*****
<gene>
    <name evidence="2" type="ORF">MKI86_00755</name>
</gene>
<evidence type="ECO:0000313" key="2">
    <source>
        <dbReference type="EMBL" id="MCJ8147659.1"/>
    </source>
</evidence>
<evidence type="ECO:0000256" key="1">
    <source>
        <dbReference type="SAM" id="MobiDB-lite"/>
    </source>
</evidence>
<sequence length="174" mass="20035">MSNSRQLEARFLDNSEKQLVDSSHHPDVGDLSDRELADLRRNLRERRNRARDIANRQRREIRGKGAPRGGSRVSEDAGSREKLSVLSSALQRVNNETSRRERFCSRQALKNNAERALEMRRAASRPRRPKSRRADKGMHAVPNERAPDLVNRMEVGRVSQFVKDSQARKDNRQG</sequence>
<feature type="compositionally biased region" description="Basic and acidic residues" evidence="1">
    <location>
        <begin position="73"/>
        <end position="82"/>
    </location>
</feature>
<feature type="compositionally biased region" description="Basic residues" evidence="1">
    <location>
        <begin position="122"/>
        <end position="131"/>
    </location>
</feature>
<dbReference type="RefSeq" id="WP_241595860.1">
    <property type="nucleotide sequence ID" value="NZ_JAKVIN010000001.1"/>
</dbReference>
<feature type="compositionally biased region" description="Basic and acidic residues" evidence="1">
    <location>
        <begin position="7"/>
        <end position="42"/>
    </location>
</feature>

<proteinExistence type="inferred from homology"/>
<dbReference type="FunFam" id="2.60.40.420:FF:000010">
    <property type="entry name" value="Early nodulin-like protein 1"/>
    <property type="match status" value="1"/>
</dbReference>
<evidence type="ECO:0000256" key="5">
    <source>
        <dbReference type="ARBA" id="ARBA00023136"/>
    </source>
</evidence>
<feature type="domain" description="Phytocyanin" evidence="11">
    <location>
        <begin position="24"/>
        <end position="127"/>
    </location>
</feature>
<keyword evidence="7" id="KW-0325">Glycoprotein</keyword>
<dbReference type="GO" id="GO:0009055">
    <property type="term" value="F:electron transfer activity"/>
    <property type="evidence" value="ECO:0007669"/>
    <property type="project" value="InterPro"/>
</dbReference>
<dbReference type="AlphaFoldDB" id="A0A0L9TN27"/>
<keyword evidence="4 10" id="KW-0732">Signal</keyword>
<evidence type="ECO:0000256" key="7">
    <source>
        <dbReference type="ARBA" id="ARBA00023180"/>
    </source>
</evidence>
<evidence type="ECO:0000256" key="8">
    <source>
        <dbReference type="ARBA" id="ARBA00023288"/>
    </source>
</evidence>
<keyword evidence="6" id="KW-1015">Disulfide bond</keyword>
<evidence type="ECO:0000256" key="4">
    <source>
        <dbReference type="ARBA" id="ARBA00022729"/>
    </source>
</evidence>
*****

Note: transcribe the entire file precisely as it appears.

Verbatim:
<gene>
    <name evidence="2" type="ORF">MKI86_00755</name>
</gene>
<evidence type="ECO:0000313" key="2">
    <source>
        <dbReference type="EMBL" id="MCJ8147659.1"/>
    </source>
</evidence>
<evidence type="ECO:0000256" key="1">
    <source>
        <dbReference type="SAM" id="MobiDB-lite"/>
    </source>
</evidence>
<sequence length="174" mass="20035">MSNSRQLEARFLDNSEKQLVDSSHHPDVGDLSDRELADLRRNLRERRNRARDIANRQRREIRGKGAPRGGSRVSEDAGSREKLSVLSSALQRVNNETSRRERFCSRQALKNNAERALEMRRAASRPRRPKSRRADKGMHAVPNERAPDLVNRMEVGRVSQFVKDSQARKDNRQG</sequence>
<feature type="compositionally biased region" description="Basic and acidic residues" evidence="1">
    <location>
        <begin position="73"/>
        <end position="82"/>
    </location>
</feature>
<feature type="compositionally biased region" description="Basic residues" evidence="1">
    <location>
        <begin position="122"/>
        <end position="131"/>
    </location>
</feature>
<dbReference type="RefSeq" id="WP_241595860.1">
    <property type="nucleotide sequence ID" value="NZ_JAKVIN010000001.1"/>
</dbReference>
<feature type="compositionally biased region" description="Basic and acidic residues" evidence="1">
    <location>
        <begin position="7"/>
        <end position="42"/>
    </location>
</feature>

<proteinExistence type="inferred from homology"/>
<dbReference type="FunFam" id="2.60.40.420:FF:000010">
    <property type="entry name" value="Early nodulin-like protein 1"/>
    <property type="match status" value="1"/>
</dbReference>
<evidence type="ECO:0000256" key="5">
    <source>
        <dbReference type="ARBA" id="ARBA00023136"/>
    </source>
</evidence>
<feature type="domain" description="Phytocyanin" evidence="11">
    <location>
        <begin position="24"/>
        <end position="127"/>
    </location>
</feature>
<keyword evidence="7" id="KW-0325">Glycoprotein</keyword>
<dbReference type="GO" id="GO:0009055">
    <property type="term" value="F:electron transfer activity"/>
    <property type="evidence" value="ECO:0007669"/>
    <property type="project" value="InterPro"/>
</dbReference>
<dbReference type="AlphaFoldDB" id="A0A0L9TN27"/>
<keyword evidence="4 10" id="KW-0732">Signal</keyword>
<evidence type="ECO:0000256" key="7">
    <source>
        <dbReference type="ARBA" id="ARBA00023180"/>
    </source>
</evidence>
<evidence type="ECO:0000256" key="8">
    <source>
        <dbReference type="ARBA" id="ARBA00023288"/>
    </source>
</evidence>
<keyword evidence="6" id="KW-1015">Disulfide bond</keyword>
<evidence type="ECO:0000256" key="4">
    <source>
        <dbReference type="ARBA" id="ARBA00022729"/>
    </source>
</evidence>